BY JESSE KLEIN
Published November 27, 2011
Watching the videos of the University of California, Davis police brutality gave me the shivers. More than that, it made me want to cry, scream with rage and yell for change to anyone who would listen, no matter if they had any power to change what was happening or not. I am from Palo Alto, Calif. and have 43 friends and classmates at UC-Davis. I was planning to visit them over the absurdly long summer. Now I am not so sure. Do I want to go visit a place that sprays its students with pepper spray as they scream and cry?
The videos are disturbing to say the least. The screams and choked cries of the 17 to 23-year-old students make my hands shake as I type this. My heart rate kicked up, and my breathing became shallow. How could a police officer, probably with children or at least nieces and nephews, do this to a group of young people? In the video, the students watching the scene yell through pepper spray induced coughs, and shout their support for protests and disbelief of the police. Camera phones are pulled out of pockets to capture irrefutable proof of these outrageously cruel acts. Students look out for each other. The spectators warn protesters of the incoming pepper spray. And after students are dragged from their peaceful circle, knelt on, handcuffed and driven away, chants of “shame on you” and “this is our university” reverberate around the quad.
As police officers at a public university, the officers involved in the UC-Davis incident have likely been around young adults each day of work. Their job description is to protect students as they make the difficult transition from adolescence to adulthood. College can be a confusing time in which experimentation and boundary pushing can go wrong and in some cases cause extreme harm. Campus police are supposed to prevent these problems, not cause them.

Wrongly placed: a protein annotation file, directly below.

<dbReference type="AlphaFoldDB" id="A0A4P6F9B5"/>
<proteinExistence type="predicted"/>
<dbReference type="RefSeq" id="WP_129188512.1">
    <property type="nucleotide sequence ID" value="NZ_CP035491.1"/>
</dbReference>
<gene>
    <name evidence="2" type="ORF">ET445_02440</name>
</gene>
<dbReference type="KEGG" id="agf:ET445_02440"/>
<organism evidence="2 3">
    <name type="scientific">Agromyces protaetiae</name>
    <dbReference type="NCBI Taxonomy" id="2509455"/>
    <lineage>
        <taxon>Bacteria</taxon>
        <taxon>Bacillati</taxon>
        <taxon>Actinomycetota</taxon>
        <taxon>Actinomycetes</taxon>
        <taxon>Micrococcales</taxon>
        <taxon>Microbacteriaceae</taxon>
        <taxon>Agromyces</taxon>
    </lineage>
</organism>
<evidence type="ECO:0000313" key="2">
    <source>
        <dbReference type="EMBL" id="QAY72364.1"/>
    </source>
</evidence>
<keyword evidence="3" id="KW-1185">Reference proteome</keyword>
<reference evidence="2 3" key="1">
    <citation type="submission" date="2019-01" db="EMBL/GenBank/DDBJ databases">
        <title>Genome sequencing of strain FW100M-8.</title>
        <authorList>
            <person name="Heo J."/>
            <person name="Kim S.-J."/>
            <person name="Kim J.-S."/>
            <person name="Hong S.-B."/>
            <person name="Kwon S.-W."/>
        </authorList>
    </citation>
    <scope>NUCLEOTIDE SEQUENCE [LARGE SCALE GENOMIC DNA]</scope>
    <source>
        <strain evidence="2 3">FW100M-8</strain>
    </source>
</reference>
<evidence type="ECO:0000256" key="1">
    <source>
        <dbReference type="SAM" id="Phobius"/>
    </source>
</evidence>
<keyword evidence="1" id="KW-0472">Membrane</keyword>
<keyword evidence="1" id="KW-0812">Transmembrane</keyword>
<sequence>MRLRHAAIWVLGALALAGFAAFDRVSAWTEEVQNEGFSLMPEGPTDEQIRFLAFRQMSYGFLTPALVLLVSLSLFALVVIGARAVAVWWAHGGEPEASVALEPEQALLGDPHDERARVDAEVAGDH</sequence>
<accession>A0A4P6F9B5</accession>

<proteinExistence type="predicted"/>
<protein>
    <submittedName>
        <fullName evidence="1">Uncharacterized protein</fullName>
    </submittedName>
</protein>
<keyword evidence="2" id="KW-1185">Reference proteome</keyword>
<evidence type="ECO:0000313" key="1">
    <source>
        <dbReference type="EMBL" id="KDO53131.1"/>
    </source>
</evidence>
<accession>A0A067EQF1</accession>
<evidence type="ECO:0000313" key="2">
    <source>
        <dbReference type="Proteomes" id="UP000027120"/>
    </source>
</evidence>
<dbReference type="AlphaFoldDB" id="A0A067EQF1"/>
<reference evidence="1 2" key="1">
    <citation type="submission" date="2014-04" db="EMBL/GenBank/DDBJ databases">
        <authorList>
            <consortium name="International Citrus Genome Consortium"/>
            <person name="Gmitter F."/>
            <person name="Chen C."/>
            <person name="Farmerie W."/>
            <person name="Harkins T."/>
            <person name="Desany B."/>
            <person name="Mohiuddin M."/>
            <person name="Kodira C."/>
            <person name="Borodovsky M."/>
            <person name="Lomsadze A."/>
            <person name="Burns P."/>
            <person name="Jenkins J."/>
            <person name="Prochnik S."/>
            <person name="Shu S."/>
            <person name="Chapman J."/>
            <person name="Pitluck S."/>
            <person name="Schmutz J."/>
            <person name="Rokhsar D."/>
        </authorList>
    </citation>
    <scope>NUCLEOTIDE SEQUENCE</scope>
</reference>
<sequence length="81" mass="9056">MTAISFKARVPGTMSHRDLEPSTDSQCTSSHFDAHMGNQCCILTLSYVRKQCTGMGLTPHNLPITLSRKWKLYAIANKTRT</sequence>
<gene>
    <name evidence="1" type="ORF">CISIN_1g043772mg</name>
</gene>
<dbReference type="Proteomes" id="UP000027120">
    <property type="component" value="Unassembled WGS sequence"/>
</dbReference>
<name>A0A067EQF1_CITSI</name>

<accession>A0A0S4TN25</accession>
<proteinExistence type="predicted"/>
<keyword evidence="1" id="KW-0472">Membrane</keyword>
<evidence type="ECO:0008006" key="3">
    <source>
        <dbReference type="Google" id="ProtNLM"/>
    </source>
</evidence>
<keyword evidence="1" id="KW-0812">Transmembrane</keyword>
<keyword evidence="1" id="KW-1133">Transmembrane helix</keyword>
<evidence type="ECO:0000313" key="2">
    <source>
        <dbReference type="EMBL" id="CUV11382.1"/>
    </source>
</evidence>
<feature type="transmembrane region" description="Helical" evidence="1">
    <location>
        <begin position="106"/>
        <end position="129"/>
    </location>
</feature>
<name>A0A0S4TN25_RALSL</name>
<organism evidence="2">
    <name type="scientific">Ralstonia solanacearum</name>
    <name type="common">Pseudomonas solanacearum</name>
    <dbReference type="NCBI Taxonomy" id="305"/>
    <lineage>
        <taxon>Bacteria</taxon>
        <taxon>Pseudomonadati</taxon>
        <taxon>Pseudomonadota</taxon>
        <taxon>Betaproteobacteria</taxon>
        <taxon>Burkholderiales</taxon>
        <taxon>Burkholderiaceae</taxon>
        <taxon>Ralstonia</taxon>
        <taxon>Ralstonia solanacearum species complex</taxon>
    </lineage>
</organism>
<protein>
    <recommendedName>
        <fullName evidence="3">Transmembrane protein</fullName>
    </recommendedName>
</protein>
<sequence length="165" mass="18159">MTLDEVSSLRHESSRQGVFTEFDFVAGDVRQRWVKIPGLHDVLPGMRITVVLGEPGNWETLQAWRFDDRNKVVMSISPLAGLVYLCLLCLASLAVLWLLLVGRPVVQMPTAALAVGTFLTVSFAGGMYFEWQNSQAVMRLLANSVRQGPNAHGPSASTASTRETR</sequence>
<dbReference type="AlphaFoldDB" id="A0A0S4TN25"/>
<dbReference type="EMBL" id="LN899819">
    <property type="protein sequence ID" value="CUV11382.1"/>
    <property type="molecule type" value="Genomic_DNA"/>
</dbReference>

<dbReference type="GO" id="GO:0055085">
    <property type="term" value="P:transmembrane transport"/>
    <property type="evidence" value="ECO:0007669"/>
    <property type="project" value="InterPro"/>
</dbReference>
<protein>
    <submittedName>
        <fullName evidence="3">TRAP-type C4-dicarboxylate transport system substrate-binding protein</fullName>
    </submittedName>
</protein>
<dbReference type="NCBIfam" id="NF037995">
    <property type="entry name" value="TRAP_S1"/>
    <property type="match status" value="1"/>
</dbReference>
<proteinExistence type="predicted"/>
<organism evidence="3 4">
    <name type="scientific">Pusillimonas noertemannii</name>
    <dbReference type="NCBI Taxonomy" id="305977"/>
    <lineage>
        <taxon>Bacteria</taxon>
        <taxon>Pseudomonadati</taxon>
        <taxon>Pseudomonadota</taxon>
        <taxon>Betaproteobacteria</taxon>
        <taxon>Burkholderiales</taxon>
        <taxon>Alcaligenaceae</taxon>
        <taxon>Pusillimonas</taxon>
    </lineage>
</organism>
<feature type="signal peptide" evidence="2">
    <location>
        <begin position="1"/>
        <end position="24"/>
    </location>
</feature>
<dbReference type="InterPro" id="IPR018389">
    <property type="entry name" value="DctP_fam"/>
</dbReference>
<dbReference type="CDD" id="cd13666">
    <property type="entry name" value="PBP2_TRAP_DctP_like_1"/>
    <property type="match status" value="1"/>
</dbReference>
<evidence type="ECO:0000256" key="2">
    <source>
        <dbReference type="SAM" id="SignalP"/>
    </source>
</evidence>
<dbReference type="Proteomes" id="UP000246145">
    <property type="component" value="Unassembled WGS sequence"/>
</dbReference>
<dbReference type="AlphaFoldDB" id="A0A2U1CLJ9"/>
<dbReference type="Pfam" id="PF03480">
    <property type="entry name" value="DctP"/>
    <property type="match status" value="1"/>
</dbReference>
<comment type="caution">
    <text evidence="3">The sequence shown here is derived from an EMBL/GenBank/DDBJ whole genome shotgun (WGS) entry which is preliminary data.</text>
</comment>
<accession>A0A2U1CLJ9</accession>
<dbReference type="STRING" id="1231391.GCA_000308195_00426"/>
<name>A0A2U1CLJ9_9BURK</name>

At the University of Michigan, the University's Department of Public Safety has made it clear that the students are the number one priority. The blue light emergency buttons on campus and safe walk programs are clear indicators that they take student safety seriously. During orientation a DPS officer came to speak to incoming freshmen, which, in a day full of boring speeches and PowerPoints, was the one thing that really stood out. The officer told the group that he would rather get a call and have it be nothing, than not get a call and have it be something. Even though DPS can be a pain — busting parties and searching dorm rooms — I know that if I was feeling uncomfortable I could call and they would be there. But it’s possible that UC-Davis officers put the same emphasis on safety to their freshman, and instead of abiding by the policy, they turned on their own students.
Protests and demonstrations have long been a part of university life. College students are outspoken people, and their schools give them the freedom to express their opinions. Most universities value that in their students. The University of Michigan has shown respect for peaceful student protests, which can be interpreted as their commitment to the Leaders and Best among their student body. Universities are supposed to encourage peaceful protests, but instead, UC-Davis, or at least some of its police, decided that eliminating an annoyance was more important than encouraging students to act as leaders.
Jesse Klein is an LSA freshman.